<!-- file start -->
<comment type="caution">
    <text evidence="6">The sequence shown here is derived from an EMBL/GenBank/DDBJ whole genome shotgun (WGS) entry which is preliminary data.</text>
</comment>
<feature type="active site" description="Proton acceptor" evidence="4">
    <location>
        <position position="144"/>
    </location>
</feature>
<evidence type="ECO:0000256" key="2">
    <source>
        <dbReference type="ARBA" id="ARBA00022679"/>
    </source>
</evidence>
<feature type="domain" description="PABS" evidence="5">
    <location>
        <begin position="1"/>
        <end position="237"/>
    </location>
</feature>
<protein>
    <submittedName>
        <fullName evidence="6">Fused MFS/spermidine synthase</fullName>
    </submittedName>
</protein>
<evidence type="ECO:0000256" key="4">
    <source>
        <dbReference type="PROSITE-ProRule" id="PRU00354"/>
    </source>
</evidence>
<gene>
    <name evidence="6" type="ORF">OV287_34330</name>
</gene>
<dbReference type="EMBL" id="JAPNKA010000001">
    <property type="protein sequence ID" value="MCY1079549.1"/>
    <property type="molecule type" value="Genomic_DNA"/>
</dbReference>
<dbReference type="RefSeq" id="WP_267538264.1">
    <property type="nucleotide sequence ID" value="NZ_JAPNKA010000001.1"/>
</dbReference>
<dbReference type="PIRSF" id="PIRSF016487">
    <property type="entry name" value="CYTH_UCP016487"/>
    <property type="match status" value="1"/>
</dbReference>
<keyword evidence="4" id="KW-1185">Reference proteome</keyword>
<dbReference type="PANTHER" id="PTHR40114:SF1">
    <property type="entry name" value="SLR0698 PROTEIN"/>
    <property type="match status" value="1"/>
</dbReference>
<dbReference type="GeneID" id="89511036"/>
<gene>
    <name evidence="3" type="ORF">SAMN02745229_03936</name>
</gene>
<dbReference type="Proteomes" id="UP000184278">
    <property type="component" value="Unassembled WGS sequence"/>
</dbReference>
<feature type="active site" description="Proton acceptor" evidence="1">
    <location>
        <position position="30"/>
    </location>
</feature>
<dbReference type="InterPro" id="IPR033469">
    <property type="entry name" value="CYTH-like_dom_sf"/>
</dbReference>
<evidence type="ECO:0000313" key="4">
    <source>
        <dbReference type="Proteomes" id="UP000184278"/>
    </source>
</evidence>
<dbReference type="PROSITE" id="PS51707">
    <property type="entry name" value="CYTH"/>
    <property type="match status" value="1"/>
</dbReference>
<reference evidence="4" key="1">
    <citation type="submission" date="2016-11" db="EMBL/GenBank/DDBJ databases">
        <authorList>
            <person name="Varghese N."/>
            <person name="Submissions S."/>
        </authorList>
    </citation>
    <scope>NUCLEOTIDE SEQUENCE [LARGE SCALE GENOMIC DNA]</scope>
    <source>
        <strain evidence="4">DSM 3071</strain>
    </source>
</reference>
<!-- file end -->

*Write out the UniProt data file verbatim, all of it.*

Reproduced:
<comment type="caution">
    <text evidence="6">The sequence shown here is derived from an EMBL/GenBank/DDBJ whole genome shotgun (WGS) entry which is preliminary data.</text>
</comment>
<feature type="active site" description="Proton acceptor" evidence="4">
    <location>
        <position position="144"/>
    </location>
</feature>
<evidence type="ECO:0000256" key="2">
    <source>
        <dbReference type="ARBA" id="ARBA00022679"/>
    </source>
</evidence>
<feature type="domain" description="PABS" evidence="5">
    <location>
        <begin position="1"/>
        <end position="237"/>
    </location>
</feature>
<protein>
    <submittedName>
        <fullName evidence="6">Fused MFS/spermidine synthase</fullName>
    </submittedName>
</protein>
<evidence type="ECO:0000256" key="4">
    <source>
        <dbReference type="PROSITE-ProRule" id="PRU00354"/>
    </source>
</evidence>
<gene>
    <name evidence="6" type="ORF">OV287_34330</name>
</gene>
<dbReference type="EMBL" id="JAPNKA010000001">
    <property type="protein sequence ID" value="MCY1079549.1"/>
    <property type="molecule type" value="Genomic_DNA"/>
</dbReference>
<dbReference type="RefSeq" id="WP_267538264.1">
    <property type="nucleotide sequence ID" value="NZ_JAPNKA010000001.1"/>
</dbReference>
<dbReference type="PIRSF" id="PIRSF016487">
    <property type="entry name" value="CYTH_UCP016487"/>
    <property type="match status" value="1"/>
</dbReference>
<keyword evidence="4" id="KW-1185">Reference proteome</keyword>
<dbReference type="PANTHER" id="PTHR40114:SF1">
    <property type="entry name" value="SLR0698 PROTEIN"/>
    <property type="match status" value="1"/>
</dbReference>
<dbReference type="GeneID" id="89511036"/>
<gene>
    <name evidence="3" type="ORF">SAMN02745229_03936</name>
</gene>
<dbReference type="Proteomes" id="UP000184278">
    <property type="component" value="Unassembled WGS sequence"/>
</dbReference>
<feature type="active site" description="Proton acceptor" evidence="1">
    <location>
        <position position="30"/>
    </location>
</feature>
<dbReference type="InterPro" id="IPR033469">
    <property type="entry name" value="CYTH-like_dom_sf"/>
</dbReference>
<evidence type="ECO:0000313" key="4">
    <source>
        <dbReference type="Proteomes" id="UP000184278"/>
    </source>
</evidence>
<dbReference type="PROSITE" id="PS51707">
    <property type="entry name" value="CYTH"/>
    <property type="match status" value="1"/>
</dbReference>
<reference evidence="4" key="1">
    <citation type="submission" date="2016-11" db="EMBL/GenBank/DDBJ databases">
        <authorList>
            <person name="Varghese N."/>
            <person name="Submissions S."/>
        </authorList>
    </citation>
    <scope>NUCLEOTIDE SEQUENCE [LARGE SCALE GENOMIC DNA]</scope>
    <source>
        <strain evidence="4">DSM 3071</strain>
    </source>
</reference>